Pennsylvania’s COVID-19 positivity rate drops for second week in a row, despite increase in cases

Pennsylvania sees increase in COVID-19 cases, but positivity rate drops

HARRISBURG, Pa. — Pennsylvania’s positivity rate dropped for the second week in a row, the state’s Secretary of Health Dr. Rachel Levine announced Monday while providing an update on COVID-19 across the state.

This week, the statewide positivity rate is 14.4%, which is down from last week’s 15%.

“Although I am grateful to see our statewide percent positivity decrease for yet another week in a row, we still have more work to do to keep our friends and loved ones safe from further spread across our communities,” Gov. Tom Wolf said in a release.

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Last week, Pennsylvania saw more than 1,000 more new cases compared to the previous week, with 42,322 total cases. That number included 5,128 kids between the ages of 5 and 18.

The state saw an increase for people who tested positive who reported going to a bar, going to a salon or barbershop, going to the gym or going to some other business. Pennsylvania saw a decrease in people who reported going to a restaurant or attending a mass gathering.

All 67 counties in Pennsylvania are in the substantial transmission status.

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Pennsylvania reported a 2-day total of more than 12,000 new coronavirus cases Monday, with 7,506 cases reported Sunday, and 5,338 cases reported Monday. This brings the statewide total COVID-19 cases to 726,154 since the pandemic began.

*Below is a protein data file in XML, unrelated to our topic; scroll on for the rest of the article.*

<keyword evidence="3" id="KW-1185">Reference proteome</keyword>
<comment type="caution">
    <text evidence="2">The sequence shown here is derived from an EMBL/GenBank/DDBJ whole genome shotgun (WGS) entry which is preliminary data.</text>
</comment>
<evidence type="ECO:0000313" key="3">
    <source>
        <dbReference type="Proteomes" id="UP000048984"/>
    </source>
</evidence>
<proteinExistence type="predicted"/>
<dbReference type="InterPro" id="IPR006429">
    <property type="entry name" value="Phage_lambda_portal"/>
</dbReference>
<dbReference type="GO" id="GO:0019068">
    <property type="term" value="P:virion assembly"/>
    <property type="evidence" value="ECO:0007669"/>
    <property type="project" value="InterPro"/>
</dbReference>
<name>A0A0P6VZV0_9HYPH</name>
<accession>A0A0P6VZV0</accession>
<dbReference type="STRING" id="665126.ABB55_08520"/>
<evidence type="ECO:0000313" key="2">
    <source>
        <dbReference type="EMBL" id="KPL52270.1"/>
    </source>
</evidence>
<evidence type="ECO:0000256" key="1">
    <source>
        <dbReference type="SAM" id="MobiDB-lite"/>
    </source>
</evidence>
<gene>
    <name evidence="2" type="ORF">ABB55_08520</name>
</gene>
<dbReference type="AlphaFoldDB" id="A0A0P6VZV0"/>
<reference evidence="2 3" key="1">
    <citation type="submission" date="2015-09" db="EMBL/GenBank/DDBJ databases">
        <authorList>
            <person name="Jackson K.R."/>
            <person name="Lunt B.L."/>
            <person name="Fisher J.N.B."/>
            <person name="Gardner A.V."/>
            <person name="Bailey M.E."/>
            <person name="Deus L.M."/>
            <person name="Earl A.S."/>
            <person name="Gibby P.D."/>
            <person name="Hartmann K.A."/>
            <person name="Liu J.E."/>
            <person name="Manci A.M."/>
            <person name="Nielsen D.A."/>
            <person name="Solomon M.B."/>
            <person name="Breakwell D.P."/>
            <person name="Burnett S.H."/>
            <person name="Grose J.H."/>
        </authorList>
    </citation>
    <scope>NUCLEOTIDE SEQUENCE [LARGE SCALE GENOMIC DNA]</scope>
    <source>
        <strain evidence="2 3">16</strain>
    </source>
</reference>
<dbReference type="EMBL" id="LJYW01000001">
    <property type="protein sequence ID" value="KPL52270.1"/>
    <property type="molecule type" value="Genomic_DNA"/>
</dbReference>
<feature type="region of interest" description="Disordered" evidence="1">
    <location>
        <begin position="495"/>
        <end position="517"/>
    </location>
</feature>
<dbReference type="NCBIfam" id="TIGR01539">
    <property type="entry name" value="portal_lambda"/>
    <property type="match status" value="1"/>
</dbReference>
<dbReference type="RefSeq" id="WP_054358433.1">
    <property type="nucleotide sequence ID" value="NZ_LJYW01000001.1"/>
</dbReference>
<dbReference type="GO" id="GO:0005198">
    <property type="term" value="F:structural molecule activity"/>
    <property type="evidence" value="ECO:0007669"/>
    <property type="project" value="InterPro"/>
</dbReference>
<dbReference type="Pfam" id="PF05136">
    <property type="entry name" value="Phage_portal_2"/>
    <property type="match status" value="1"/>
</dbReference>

On Saturday, 103 additional deaths were reported, and 83 deaths were reported on Sunday for a total of 17,843 deaths across Pennsylvania attributed to COVID-19.

There are 3,392,246 individuals who have tested negative to date.

Since the Moderna and Pfizer COVID-19 vaccines were approved, healthcare workers and people who live in long-term care facilities are on the top of the list to be vaccinated in Pennsylvania.

They’re apart of the “1-A” category.

“1-B” is next, and that grouping includes people over 75 years old, and a number of different professions, like postal workers, first responders, and child care workers.

There’s no time frame on when “1-B” vaccinations will begin, but Levine did say the state is making preparations to start soon.

“I know It is challenging to have patience, but we must show patience as the amount of vaccine available to Pennsylvanian’s ins still extremely limited,” Levine said. “Right now, we are focusing on people 1A that we talked about, but we do anticipate moving statewide for vaccinations for 1B soon

As of now, Levine also said there is no plan to relax travel guidelines and they will be taking incident rates and vaccination rates into consideration when they look to ease restrictions.

But, there’s no telling on when that will happen.

Levine said she will be making an official statement when the state is ready to move on to grouping.

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